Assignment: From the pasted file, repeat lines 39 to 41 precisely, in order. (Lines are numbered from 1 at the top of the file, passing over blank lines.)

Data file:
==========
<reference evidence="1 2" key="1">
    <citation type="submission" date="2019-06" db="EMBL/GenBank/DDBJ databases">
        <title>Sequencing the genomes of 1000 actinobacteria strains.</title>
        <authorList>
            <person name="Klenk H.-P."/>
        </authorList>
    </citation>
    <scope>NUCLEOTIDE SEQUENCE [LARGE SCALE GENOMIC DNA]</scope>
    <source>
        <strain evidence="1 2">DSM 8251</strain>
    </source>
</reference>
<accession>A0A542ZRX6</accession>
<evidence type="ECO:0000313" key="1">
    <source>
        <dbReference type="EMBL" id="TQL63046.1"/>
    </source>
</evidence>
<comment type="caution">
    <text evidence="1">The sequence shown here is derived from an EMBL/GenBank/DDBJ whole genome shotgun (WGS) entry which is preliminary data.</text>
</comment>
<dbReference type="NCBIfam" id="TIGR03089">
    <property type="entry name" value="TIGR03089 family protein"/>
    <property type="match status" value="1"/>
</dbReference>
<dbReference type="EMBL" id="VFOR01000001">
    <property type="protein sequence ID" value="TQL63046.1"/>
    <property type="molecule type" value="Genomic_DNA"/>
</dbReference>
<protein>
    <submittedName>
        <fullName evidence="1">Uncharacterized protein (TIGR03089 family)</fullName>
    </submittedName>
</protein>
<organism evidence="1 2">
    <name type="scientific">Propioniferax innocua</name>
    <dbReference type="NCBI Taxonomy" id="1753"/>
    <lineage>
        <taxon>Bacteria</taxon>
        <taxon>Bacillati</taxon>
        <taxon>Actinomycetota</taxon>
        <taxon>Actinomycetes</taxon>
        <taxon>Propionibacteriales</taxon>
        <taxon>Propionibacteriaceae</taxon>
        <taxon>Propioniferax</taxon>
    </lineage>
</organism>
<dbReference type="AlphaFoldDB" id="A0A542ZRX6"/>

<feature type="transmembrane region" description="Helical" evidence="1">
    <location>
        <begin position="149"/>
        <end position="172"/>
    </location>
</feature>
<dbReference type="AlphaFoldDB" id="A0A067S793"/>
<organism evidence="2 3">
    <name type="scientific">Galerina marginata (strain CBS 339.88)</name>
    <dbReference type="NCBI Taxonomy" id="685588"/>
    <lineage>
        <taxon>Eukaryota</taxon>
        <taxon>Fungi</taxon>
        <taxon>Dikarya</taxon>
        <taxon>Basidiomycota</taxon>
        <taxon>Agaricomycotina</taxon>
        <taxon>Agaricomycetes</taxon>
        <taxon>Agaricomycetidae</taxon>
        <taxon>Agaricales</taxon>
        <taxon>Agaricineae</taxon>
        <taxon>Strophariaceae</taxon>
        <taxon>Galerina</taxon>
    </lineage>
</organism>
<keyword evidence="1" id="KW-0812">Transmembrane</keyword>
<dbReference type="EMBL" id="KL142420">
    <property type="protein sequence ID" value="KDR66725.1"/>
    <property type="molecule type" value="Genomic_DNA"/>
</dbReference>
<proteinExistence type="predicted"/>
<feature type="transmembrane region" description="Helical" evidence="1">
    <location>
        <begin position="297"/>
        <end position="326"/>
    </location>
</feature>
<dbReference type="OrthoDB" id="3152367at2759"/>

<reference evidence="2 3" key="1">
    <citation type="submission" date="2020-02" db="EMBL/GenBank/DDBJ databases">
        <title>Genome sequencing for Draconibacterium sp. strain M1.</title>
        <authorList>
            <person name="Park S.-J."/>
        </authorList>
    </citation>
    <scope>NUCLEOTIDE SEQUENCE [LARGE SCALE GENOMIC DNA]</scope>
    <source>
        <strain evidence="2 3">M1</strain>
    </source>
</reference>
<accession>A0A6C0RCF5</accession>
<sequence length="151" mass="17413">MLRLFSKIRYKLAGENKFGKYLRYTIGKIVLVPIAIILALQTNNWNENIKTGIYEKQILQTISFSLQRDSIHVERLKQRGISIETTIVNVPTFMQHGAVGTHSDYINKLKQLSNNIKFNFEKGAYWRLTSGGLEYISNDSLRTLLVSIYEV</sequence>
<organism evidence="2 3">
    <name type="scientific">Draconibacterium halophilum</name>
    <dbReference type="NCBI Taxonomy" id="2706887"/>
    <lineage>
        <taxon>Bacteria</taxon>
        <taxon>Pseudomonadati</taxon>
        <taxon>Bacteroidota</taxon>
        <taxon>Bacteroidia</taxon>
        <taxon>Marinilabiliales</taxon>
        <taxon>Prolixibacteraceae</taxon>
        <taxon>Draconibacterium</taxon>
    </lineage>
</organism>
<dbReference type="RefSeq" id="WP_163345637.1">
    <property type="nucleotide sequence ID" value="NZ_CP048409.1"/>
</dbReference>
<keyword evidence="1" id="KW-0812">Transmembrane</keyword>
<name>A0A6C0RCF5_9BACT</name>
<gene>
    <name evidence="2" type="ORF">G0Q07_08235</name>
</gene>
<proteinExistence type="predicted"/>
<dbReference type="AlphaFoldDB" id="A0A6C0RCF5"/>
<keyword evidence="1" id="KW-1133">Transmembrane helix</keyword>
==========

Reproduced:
        <taxon>Bacteria</taxon>
        <taxon>Bacillati</taxon>
        <taxon>Actinomycetota</taxon>